This self-portrait forms part of a much older practice of artists painting themselves reflected in convex surfaces with key examples including Self Portrait in a Convex Mirror (1524) by Parmigianino and Caravaggio's Medusa (1597). In his work Escher is both acknowledging this tradition through his detailed study of his own reflection and subverting it through the depiction of the mechanics of its creation.

Lithograph - Rosenwald Collection


Day and Night

This was Escher's most popular print, of which he made over 650 copies during his lifetime. It depicts a flock of birds flying in opposite directions over a rural landscape. The town is mirrored precisely on both sides of the picture but presented in daylight on the left and nighttime on the right. The squares of the fields metamorphize into the birds which then tesselate with each other across the top of the image utilizing the spaces between animals to enable the transition. This complex composition showcases the merging of earth and sky, night and day and different living creatures into one another. The regular chequerboard nature of the fields can be seen as a reference to 17th century Dutch art in which dramatic perspective and black and white tiled floors were prominent features

The birds form part of a wider canon of Escher's work in which animals are either tessellated across the whole image (Escher called this 'regular division of the plane') or one animal becomes another through the use of interlocking designs and negative space. Examples of the former include Lizard (1942) and Regular Division of the Plane (1938); the latter, Sky and Water I (1938). These works were originally motivated by Escher's second visit to the Alhambra, a building which he considered to be "the richest source of inspiration that I have ever tapped". He initially created work utilizing the abstract geometrical elements he saw there, but gradually replaced these with stylized figures of animals, as seen here.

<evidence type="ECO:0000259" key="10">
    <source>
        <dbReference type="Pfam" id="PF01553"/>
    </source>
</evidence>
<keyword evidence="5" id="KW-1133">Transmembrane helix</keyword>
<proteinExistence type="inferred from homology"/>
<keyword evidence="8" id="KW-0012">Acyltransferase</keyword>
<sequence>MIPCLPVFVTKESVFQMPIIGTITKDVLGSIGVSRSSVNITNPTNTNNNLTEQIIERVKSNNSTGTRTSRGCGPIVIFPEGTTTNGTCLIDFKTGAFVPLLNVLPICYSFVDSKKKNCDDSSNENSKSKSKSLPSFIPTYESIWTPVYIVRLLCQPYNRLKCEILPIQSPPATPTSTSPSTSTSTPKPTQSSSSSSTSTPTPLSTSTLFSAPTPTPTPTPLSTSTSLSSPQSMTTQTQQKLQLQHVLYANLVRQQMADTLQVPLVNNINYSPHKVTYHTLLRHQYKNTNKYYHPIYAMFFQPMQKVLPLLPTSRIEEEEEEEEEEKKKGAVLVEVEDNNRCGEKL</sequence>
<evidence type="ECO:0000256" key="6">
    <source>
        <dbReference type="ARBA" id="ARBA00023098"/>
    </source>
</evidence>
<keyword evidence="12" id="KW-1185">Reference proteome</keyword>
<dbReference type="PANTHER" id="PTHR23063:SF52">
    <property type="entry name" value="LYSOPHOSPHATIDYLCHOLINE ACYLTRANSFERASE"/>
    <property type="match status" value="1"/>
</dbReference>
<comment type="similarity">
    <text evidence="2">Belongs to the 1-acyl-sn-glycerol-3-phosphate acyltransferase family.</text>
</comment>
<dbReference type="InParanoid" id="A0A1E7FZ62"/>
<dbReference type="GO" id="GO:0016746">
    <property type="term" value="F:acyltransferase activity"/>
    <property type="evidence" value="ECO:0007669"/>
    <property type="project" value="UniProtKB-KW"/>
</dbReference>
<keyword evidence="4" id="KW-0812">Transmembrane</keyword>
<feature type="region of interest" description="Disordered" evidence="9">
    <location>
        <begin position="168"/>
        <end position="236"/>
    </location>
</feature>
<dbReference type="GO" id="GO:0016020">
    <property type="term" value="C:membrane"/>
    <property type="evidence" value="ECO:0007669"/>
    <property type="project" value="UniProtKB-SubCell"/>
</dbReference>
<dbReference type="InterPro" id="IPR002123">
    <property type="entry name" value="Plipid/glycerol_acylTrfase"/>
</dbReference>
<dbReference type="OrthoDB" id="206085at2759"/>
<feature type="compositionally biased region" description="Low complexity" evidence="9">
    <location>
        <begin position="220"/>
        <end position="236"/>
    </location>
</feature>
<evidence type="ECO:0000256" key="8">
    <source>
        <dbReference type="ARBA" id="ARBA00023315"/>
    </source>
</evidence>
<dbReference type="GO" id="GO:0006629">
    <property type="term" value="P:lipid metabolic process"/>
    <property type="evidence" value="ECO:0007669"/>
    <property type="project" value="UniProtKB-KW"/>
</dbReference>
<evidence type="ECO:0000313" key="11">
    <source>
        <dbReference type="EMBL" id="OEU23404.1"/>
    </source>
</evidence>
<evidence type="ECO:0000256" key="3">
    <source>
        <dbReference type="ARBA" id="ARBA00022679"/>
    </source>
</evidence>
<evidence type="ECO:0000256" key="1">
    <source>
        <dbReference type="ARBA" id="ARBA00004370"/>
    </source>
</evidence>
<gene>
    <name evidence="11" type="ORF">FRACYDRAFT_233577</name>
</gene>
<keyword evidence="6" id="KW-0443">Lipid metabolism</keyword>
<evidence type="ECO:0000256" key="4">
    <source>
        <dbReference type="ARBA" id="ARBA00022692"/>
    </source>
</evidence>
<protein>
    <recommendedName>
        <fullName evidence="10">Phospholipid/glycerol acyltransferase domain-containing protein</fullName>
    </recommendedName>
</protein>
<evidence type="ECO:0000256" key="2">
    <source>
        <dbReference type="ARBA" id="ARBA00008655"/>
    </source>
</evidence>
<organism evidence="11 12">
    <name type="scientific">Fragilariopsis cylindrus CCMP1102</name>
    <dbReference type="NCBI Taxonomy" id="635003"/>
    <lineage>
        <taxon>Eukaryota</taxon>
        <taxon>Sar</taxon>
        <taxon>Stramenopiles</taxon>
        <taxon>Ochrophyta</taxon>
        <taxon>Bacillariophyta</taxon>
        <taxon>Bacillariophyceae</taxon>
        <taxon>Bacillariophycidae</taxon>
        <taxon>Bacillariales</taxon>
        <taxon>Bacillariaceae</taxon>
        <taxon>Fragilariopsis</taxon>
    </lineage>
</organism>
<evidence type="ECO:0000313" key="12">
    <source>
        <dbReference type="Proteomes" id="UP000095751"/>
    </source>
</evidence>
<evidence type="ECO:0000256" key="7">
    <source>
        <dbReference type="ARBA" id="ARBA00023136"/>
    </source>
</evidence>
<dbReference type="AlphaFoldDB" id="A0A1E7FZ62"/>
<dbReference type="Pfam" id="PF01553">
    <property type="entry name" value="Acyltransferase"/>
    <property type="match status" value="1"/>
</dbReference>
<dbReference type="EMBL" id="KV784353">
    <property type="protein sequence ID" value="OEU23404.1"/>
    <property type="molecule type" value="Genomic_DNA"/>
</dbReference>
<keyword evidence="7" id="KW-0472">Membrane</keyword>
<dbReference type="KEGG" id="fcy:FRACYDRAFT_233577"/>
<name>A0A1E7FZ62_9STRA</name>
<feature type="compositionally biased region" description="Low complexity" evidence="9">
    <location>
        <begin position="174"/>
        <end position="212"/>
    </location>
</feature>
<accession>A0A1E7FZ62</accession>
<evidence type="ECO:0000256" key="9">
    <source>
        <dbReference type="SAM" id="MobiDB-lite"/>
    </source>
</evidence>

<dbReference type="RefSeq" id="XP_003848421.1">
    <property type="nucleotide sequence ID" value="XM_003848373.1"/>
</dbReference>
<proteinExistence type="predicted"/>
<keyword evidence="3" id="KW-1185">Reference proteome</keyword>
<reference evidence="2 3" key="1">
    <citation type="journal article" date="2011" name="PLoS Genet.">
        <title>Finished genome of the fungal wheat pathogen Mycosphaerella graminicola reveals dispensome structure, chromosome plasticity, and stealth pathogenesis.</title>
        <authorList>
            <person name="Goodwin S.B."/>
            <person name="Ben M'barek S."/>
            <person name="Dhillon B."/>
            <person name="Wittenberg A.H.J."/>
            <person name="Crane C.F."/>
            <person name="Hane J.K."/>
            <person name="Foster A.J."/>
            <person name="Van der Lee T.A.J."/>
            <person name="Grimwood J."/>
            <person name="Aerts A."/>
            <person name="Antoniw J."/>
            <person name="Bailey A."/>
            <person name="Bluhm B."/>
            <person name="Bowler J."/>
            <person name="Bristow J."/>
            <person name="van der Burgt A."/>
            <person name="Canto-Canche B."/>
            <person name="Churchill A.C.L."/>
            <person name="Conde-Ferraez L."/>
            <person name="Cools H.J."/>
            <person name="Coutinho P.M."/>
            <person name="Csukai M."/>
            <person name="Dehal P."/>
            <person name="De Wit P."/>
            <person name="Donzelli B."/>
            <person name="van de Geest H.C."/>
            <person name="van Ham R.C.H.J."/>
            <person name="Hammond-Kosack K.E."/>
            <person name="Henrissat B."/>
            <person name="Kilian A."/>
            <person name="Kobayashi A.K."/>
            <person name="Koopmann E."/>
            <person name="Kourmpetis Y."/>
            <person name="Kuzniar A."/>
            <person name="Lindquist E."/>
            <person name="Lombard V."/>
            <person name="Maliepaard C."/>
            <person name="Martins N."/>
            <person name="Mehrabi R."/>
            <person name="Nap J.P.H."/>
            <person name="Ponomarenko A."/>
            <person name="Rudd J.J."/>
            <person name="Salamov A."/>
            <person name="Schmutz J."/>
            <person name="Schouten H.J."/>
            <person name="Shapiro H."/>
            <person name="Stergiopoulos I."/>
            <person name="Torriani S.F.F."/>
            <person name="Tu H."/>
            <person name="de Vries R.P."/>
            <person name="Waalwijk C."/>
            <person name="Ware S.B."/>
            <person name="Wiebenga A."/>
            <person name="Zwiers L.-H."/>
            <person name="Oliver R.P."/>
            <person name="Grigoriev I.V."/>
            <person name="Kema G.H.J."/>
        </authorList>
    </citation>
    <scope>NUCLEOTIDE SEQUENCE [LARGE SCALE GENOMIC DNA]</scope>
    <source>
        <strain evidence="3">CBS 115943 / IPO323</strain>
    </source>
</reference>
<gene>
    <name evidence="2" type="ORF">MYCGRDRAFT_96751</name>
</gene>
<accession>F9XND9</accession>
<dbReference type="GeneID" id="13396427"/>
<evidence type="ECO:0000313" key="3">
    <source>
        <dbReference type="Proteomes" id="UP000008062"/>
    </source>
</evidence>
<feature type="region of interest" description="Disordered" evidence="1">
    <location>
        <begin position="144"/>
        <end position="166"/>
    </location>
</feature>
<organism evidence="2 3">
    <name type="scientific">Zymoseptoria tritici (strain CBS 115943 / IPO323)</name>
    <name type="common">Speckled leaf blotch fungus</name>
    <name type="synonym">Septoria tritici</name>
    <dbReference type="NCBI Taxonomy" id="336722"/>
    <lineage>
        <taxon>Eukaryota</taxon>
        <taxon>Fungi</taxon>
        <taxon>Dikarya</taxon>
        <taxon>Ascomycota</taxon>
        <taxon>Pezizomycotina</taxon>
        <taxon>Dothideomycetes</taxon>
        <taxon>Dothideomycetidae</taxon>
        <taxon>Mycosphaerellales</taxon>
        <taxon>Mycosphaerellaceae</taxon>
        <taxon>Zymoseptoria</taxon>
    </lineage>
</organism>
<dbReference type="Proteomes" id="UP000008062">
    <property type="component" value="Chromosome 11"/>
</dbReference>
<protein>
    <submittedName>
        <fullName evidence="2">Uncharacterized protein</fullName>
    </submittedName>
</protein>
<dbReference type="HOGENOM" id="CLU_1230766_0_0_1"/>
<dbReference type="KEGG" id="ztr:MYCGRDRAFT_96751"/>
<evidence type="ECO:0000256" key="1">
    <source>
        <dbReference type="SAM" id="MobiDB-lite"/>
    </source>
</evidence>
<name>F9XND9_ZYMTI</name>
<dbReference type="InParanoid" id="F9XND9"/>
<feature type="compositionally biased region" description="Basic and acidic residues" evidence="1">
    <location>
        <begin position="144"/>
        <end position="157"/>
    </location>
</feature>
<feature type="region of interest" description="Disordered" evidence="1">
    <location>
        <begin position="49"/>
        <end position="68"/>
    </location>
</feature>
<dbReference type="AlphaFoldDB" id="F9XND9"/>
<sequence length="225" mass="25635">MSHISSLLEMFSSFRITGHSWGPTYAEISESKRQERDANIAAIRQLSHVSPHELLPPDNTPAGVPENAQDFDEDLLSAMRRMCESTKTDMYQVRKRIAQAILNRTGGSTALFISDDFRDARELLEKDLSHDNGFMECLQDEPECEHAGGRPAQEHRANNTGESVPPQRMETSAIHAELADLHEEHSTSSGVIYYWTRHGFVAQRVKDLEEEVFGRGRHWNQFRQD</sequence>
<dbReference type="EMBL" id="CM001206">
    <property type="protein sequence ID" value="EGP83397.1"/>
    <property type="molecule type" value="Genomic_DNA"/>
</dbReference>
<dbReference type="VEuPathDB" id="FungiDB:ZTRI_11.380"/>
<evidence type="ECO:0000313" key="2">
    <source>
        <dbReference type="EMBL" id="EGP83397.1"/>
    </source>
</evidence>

The work can be viewed from two perspectives and the eye naturally moves between the two. The bird's eye view, looking down on the landscape below, contrasts with the direct perspective where the birds are viewed straight on. The two perspectives are linked by the diagonal lines on the fields and on the birds' wings and these give a sense of movement upwards and in the direction of travel of the birds, removing the distinction between foreground and background.

Woodcut - University of Glasgow's Hunterian Museum and Art Gallery